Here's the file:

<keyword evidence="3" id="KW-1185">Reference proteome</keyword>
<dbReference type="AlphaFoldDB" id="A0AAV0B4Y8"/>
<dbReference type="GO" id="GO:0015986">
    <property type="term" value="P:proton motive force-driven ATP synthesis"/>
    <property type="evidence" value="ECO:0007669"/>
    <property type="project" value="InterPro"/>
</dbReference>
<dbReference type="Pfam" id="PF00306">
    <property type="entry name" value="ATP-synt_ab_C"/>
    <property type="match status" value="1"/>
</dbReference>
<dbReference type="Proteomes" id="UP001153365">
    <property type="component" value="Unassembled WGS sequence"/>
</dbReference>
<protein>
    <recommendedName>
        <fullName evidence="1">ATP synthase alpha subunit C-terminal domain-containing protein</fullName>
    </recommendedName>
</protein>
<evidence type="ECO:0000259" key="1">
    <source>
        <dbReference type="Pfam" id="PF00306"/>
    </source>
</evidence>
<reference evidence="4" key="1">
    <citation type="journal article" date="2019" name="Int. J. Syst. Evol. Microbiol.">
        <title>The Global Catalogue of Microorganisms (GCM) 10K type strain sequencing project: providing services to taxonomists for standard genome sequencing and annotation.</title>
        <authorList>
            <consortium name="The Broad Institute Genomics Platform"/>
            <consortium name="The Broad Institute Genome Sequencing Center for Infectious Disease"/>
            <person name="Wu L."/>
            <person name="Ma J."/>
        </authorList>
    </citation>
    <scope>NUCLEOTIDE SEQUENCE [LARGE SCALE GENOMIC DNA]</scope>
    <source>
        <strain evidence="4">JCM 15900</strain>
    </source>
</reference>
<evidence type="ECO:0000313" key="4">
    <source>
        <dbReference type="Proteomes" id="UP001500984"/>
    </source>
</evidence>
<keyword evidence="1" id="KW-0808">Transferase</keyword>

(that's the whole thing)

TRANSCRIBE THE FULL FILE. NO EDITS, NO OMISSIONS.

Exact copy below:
<keyword evidence="3" id="KW-1185">Reference proteome</keyword>
<dbReference type="AlphaFoldDB" id="A0AAV0B4Y8"/>
<dbReference type="GO" id="GO:0015986">
    <property type="term" value="P:proton motive force-driven ATP synthesis"/>
    <property type="evidence" value="ECO:0007669"/>
    <property type="project" value="InterPro"/>
</dbReference>
<dbReference type="Pfam" id="PF00306">
    <property type="entry name" value="ATP-synt_ab_C"/>
    <property type="match status" value="1"/>
</dbReference>
<dbReference type="Proteomes" id="UP001153365">
    <property type="component" value="Unassembled WGS sequence"/>
</dbReference>
<protein>
    <recommendedName>
        <fullName evidence="1">ATP synthase alpha subunit C-terminal domain-containing protein</fullName>
    </recommendedName>
</protein>
<evidence type="ECO:0000259" key="1">
    <source>
        <dbReference type="Pfam" id="PF00306"/>
    </source>
</evidence>
<reference evidence="4" key="1">
    <citation type="journal article" date="2019" name="Int. J. Syst. Evol. Microbiol.">
        <title>The Global Catalogue of Microorganisms (GCM) 10K type strain sequencing project: providing services to taxonomists for standard genome sequencing and annotation.</title>
        <authorList>
            <consortium name="The Broad Institute Genomics Platform"/>
            <consortium name="The Broad Institute Genome Sequencing Center for Infectious Disease"/>
            <person name="Wu L."/>
            <person name="Ma J."/>
        </authorList>
    </citation>
    <scope>NUCLEOTIDE SEQUENCE [LARGE SCALE GENOMIC DNA]</scope>
    <source>
        <strain evidence="4">JCM 15900</strain>
    </source>
</reference>
<evidence type="ECO:0000313" key="4">
    <source>
        <dbReference type="Proteomes" id="UP001500984"/>
    </source>
</evidence>
<keyword evidence="1" id="KW-0808">Transferase</keyword>